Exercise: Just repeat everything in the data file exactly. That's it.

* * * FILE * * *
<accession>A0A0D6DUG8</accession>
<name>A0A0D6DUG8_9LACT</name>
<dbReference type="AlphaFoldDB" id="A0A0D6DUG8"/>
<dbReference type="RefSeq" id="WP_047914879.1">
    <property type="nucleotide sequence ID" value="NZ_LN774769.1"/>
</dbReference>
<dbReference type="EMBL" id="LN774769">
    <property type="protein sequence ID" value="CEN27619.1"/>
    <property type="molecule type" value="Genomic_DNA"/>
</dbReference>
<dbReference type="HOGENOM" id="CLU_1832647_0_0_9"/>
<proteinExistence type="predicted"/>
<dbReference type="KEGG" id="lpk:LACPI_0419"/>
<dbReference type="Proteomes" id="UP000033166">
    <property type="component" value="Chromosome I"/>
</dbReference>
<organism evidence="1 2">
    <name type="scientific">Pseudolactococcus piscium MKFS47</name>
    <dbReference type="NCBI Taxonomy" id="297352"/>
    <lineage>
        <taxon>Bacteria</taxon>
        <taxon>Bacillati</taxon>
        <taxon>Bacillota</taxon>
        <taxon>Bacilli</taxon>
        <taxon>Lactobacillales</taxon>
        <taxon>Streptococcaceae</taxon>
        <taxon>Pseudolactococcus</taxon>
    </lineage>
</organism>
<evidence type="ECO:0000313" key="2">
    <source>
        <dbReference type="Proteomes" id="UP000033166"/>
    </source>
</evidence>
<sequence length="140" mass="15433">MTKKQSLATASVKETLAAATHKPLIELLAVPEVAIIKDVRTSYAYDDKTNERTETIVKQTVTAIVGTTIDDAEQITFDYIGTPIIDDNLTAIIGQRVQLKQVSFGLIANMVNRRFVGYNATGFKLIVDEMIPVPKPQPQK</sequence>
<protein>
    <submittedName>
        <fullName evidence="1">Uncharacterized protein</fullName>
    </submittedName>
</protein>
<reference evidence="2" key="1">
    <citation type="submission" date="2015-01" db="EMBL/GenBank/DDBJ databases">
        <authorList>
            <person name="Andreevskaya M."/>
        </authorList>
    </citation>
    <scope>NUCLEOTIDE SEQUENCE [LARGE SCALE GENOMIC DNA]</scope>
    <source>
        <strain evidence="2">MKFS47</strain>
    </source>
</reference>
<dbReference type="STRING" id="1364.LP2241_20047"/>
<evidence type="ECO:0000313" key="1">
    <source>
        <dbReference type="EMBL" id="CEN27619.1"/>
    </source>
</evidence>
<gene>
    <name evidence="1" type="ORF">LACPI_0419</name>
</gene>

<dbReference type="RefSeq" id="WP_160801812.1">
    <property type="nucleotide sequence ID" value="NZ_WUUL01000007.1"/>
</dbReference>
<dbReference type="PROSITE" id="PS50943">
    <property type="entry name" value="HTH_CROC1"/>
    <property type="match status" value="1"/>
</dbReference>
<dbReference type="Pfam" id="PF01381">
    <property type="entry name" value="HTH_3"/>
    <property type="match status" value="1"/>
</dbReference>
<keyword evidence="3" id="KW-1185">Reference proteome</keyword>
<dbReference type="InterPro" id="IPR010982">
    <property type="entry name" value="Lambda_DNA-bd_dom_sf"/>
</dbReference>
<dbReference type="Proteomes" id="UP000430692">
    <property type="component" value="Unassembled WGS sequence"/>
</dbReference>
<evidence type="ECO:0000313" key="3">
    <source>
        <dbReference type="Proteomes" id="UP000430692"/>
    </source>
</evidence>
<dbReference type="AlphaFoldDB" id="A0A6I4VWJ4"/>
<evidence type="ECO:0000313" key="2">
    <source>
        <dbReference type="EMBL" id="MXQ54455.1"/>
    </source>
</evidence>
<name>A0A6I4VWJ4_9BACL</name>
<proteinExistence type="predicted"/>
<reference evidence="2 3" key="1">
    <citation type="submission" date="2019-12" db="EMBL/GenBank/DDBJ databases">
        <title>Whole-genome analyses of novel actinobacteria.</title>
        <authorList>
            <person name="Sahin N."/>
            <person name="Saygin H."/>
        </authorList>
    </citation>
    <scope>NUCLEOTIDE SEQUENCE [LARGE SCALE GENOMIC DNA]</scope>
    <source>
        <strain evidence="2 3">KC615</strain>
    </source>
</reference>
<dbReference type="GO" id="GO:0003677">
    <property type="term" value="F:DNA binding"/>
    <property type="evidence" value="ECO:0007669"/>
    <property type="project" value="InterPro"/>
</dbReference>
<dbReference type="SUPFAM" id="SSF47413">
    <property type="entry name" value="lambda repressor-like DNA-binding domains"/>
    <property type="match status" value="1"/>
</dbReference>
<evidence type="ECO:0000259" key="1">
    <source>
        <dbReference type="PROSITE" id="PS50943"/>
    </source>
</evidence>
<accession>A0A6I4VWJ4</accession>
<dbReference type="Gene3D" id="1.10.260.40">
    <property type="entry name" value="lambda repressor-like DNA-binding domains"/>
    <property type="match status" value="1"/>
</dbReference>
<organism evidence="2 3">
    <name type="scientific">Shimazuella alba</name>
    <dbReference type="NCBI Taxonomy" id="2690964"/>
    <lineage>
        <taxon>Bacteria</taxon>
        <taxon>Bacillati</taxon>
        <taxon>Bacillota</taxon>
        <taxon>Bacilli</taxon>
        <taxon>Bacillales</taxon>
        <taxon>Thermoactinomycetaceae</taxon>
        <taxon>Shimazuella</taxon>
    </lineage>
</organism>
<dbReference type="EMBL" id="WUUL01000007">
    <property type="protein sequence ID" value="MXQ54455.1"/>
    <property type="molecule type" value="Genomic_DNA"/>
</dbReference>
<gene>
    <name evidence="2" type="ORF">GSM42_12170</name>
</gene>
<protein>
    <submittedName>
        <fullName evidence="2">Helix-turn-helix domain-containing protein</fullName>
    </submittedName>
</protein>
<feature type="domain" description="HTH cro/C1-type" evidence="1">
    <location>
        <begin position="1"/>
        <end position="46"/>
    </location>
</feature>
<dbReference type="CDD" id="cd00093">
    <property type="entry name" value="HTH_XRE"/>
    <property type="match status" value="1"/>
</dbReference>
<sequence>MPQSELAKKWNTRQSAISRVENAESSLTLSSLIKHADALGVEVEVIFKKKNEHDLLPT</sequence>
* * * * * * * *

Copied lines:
<accession>A0A0D6DUG8</accession>
<name>A0A0D6DUG8_9LACT</name>
<dbReference type="AlphaFoldDB" id="A0A0D6DUG8"/>
<dbReference type="RefSeq" id="WP_047914879.1">
    <property type="nucleotide sequence ID" value="NZ_LN774769.1"/>
</dbReference>
<dbReference type="EMBL" id="LN774769">
    <property type="protein sequence ID" value="CEN27619.1"/>
    <property type="molecule type" value="Genomic_DNA"/>
</dbReference>
<dbReference type="HOGENOM" id="CLU_1832647_0_0_9"/>
<proteinExistence type="predicted"/>
<dbReference type="KEGG" id="lpk:LACPI_0419"/>
<dbReference type="Proteomes" id="UP000033166">
    <property type="component" value="Chromosome I"/>
</dbReference>
<organism evidence="1 2">
    <name type="scientific">Pseudolactococcus piscium MKFS47</name>
    <dbReference type="NCBI Taxonomy" id="297352"/>
    <lineage>
        <taxon>Bacteria</taxon>
        <taxon>Bacillati</taxon>
        <taxon>Bacillota</taxon>
        <taxon>Bacilli</taxon>
        <taxon>Lactobacillales</taxon>
        <taxon>Streptococcaceae</taxon>
        <taxon>Pseudolactococcus</taxon>
    </lineage>
</organism>
<evidence type="ECO:0000313" key="2">
    <source>
        <dbReference type="Proteomes" id="UP000033166"/>
    </source>
</evidence>
<sequence length="140" mass="15433">MTKKQSLATASVKETLAAATHKPLIELLAVPEVAIIKDVRTSYAYDDKTNERTETIVKQTVTAIVGTTIDDAEQITFDYIGTPIIDDNLTAIIGQRVQLKQVSFGLIANMVNRRFVGYNATGFKLIVDEMIPVPKPQPQK</sequence>
<protein>
    <submittedName>
        <fullName evidence="1">Uncharacterized protein</fullName>
    </submittedName>
</protein>
<reference evidence="2" key="1">
    <citation type="submission" date="2015-01" db="EMBL/GenBank/DDBJ databases">
        <authorList>
            <person name="Andreevskaya M."/>
        </authorList>
    </citation>
    <scope>NUCLEOTIDE SEQUENCE [LARGE SCALE GENOMIC DNA]</scope>
    <source>
        <strain evidence="2">MKFS47</strain>
    </source>
</reference>
<dbReference type="STRING" id="1364.LP2241_20047"/>
<evidence type="ECO:0000313" key="1">
    <source>
        <dbReference type="EMBL" id="CEN27619.1"/>
    </source>
</evidence>
<gene>
    <name evidence="1" type="ORF">LACPI_0419</name>
</gene>

<dbReference type="RefSeq" id="WP_160801812.1">
    <property type="nucleotide sequence ID" value="NZ_WUUL01000007.1"/>
</dbReference>
<dbReference type="PROSITE" id="PS50943">
    <property type="entry name" value="HTH_CROC1"/>
    <property type="match status" value="1"/>
</dbReference>
<dbReference type="Pfam" id="PF01381">
    <property type="entry name" value="HTH_3"/>
    <property type="match status" value="1"/>
</dbReference>
<keyword evidence="3" id="KW-1185">Reference proteome</keyword>
<dbReference type="InterPro" id="IPR010982">
    <property type="entry name" value="Lambda_DNA-bd_dom_sf"/>
</dbReference>
<dbReference type="Proteomes" id="UP000430692">
    <property type="component" value="Unassembled WGS sequence"/>
</dbReference>
<evidence type="ECO:0000313" key="3">
    <source>
        <dbReference type="Proteomes" id="UP000430692"/>
    </source>
</evidence>
<dbReference type="AlphaFoldDB" id="A0A6I4VWJ4"/>
<evidence type="ECO:0000313" key="2">
    <source>
        <dbReference type="EMBL" id="MXQ54455.1"/>
    </source>
</evidence>
<name>A0A6I4VWJ4_9BACL</name>
<proteinExistence type="predicted"/>
<reference evidence="2 3" key="1">
    <citation type="submission" date="2019-12" db="EMBL/GenBank/DDBJ databases">
        <title>Whole-genome analyses of novel actinobacteria.</title>
        <authorList>
            <person name="Sahin N."/>
            <person name="Saygin H."/>
        </authorList>
    </citation>
    <scope>NUCLEOTIDE SEQUENCE [LARGE SCALE GENOMIC DNA]</scope>
    <source>
        <strain evidence="2 3">KC615</strain>
    </source>
</reference>
<dbReference type="GO" id="GO:0003677">
    <property type="term" value="F:DNA binding"/>
    <property type="evidence" value="ECO:0007669"/>
    <property type="project" value="InterPro"/>
</dbReference>
<dbReference type="SUPFAM" id="SSF47413">
    <property type="entry name" value="lambda repressor-like DNA-binding domains"/>
    <property type="match status" value="1"/>
</dbReference>
<evidence type="ECO:0000259" key="1">
    <source>
        <dbReference type="PROSITE" id="PS50943"/>
    </source>
</evidence>
<accession>A0A6I4VWJ4</accession>
<dbReference type="Gene3D" id="1.10.260.40">
    <property type="entry name" value="lambda repressor-like DNA-binding domains"/>
    <property type="match status" value="1"/>
</dbReference>
<organism evidence="2 3">
    <name type="scientific">Shimazuella alba</name>
    <dbReference type="NCBI Taxonomy" id="2690964"/>
    <lineage>
        <taxon>Bacteria</taxon>
        <taxon>Bacillati</taxon>
        <taxon>Bacillota</taxon>
        <taxon>Bacilli</taxon>
        <taxon>Bacillales</taxon>
        <taxon>Thermoactinomycetaceae</taxon>
        <taxon>Shimazuella</taxon>
    </lineage>
</organism>
<dbReference type="EMBL" id="WUUL01000007">
    <property type="protein sequence ID" value="MXQ54455.1"/>
    <property type="molecule type" value="Genomic_DNA"/>
</dbReference>
<gene>
    <name evidence="2" type="ORF">GSM42_12170</name>
</gene>
<protein>
    <submittedName>
        <fullName evidence="2">Helix-turn-helix domain-containing protein</fullName>
    </submittedName>
</protein>
<feature type="domain" description="HTH cro/C1-type" evidence="1">
    <location>
        <begin position="1"/>
        <end position="46"/>
    </location>
</feature>
<dbReference type="CDD" id="cd00093">
    <property type="entry name" value="HTH_XRE"/>
    <property type="match status" value="1"/>
</dbReference>
<sequence>MPQSELAKKWNTRQSAISRVENAESSLTLSSLIKHADALGVEVEVIFKKKNEHDLLPT</sequence>